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American News May 6, 2022 4:53 PM EST

American Bar Association recommends dropping law school admission tests

"Among other changes, the SRC is recommending the elimination of the requirement that law schools use a valid and reliable admission test," the committee wrote.

American Bar Association recommends dropping law school admission tests
Hannah Nightingale Washington DC

The American Bar Association (ABA) has formally recommended that their council remove the requirement for "valid and reliable" admission tests for law school.

In a letter to the council from the ABA's Strategic Review Committee, they wrote that requirement had first come into question in 2018, but the resolution was withdrawn at the House of Delegates meeting.

Since then, the Council had garnered feedback in regards to the admission test requirements, and in October of 2021, published their findings which led to the the GRE being accepted for admission into law schools alongside LSAT testing.

The Strategic Review Committee has undertaken a review of Standards 501 and 503, which reference admissions testing requirements.

"Among other changes, the SRC is recommending the elimination of the requirement that law schools use a valid and reliable admission test, although law schools of course remain free to require a test if they wish," the committee wrote.

In regards to Standard 503, "The recommended revisions to Standard 503 eliminate the requirement of a 'valid and reliable' admission test for individuals seeking admission as first-year J.D. degree students, thereby making the use of an admission test by law schools optional."

The letter states that while a law school may still choose to require admission testing, "the revisions require a law school to identify all tests that it accepts in its admissions policies so that applicants to the law school know which admission tests are accepted."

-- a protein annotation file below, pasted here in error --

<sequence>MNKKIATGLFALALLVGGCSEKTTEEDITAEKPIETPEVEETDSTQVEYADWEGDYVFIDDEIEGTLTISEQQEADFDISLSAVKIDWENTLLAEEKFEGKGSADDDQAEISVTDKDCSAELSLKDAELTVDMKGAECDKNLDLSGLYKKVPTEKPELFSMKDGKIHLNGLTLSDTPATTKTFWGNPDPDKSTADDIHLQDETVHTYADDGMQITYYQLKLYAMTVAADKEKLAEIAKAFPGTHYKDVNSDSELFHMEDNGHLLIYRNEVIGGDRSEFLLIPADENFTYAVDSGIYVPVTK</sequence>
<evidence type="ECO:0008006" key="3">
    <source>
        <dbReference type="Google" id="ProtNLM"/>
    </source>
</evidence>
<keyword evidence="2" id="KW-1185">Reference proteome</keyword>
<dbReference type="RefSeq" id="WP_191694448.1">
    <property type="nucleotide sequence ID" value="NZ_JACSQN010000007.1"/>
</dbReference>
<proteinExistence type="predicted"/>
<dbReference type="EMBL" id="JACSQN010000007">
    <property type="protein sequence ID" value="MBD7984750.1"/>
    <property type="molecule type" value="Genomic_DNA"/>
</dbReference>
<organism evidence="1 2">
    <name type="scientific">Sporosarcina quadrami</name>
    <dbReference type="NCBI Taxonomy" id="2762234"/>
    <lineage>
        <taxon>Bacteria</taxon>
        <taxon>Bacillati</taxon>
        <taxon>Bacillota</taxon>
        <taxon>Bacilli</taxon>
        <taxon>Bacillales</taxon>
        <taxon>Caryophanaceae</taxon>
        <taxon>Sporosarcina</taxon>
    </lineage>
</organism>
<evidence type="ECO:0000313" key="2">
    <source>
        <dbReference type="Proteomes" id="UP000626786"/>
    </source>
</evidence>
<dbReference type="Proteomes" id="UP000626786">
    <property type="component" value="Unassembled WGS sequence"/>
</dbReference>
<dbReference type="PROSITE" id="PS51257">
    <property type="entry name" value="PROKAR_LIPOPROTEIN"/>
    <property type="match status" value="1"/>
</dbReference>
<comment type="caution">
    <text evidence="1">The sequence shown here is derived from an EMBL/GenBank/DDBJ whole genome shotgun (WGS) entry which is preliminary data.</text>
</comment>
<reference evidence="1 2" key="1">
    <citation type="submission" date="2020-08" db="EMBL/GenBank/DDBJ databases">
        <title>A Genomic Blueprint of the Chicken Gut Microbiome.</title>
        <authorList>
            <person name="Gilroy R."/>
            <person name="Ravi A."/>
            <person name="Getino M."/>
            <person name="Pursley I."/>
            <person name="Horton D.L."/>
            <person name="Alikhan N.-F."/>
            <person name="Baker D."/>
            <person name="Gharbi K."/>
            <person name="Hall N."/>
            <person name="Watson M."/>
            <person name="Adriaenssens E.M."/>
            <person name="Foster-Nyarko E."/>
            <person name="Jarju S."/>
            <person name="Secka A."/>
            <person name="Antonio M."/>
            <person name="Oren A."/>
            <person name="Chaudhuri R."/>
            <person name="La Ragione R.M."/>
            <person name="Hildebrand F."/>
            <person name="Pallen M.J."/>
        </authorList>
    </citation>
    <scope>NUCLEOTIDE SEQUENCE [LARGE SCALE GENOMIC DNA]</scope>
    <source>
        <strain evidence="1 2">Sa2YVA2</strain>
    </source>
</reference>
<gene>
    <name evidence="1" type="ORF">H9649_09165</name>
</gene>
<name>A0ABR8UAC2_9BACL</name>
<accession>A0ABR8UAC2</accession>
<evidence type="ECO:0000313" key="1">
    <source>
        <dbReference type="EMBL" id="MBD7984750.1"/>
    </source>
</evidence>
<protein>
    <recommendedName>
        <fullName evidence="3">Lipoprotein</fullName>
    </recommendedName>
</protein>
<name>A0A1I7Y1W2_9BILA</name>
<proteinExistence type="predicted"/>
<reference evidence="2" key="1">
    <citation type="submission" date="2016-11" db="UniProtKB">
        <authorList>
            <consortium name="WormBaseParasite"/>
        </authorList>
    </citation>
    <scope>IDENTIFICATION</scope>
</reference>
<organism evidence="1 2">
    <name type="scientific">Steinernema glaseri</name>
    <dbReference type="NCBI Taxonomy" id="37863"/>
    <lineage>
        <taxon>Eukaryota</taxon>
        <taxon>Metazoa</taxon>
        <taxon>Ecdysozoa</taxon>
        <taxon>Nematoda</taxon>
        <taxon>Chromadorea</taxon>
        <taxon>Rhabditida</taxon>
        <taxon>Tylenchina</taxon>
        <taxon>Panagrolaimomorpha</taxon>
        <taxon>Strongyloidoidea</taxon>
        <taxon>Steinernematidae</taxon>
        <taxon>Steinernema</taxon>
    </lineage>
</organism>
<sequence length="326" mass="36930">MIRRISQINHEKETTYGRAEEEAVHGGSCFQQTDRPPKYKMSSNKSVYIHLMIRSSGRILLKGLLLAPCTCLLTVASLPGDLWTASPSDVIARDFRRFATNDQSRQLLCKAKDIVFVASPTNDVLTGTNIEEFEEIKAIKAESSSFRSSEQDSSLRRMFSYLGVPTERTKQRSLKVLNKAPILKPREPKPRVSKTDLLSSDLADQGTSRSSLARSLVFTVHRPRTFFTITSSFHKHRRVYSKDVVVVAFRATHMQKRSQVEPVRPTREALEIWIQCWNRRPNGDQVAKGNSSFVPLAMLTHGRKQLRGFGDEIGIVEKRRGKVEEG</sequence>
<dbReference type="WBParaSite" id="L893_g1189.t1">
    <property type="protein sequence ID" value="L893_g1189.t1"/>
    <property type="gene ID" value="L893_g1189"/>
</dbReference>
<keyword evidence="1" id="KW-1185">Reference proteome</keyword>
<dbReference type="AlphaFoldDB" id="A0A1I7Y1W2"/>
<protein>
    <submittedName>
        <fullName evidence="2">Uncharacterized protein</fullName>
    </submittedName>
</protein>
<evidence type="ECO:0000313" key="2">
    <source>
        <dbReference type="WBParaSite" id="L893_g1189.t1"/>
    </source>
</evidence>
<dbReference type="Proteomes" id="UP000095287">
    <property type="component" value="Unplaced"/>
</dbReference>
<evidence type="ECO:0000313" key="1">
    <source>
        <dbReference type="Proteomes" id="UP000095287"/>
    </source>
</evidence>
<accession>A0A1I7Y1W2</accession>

"Eliminating the requirement of a 'valid and reliable' admission test also eliminates some of the challenges inherent in determining which tests are in fact valid and reliable for law school admissions, although of course law schools must still show that their use of an admission test, should they choose to require one, is consistent with sound admission practices and procedures," the letter states.

The revisions eliminate most of Standard 503, with it now only saying: "A law school may use admission tests as part of sound admission practices and policies. The law school shall identify in its admission policies any tests it accepts."

Previously, the standard had stated that "a law school shall require each applicant for admission as a first-year J.D. degree student to take a valid and reliable admission test to assist the school and the applicant in assessing the applicant's capability of satisfactorily completing the school’s program of legal education."

The letter also includes a new interpretation of Standard 501, saying "Sound admissions policies and practices may include consideration of admission test scores, undergraduate course of study and grade point average, extracurricular activities, work experience, performance in other graduate or professional programs, relevant demonstrated skills, and obstacles overcome."

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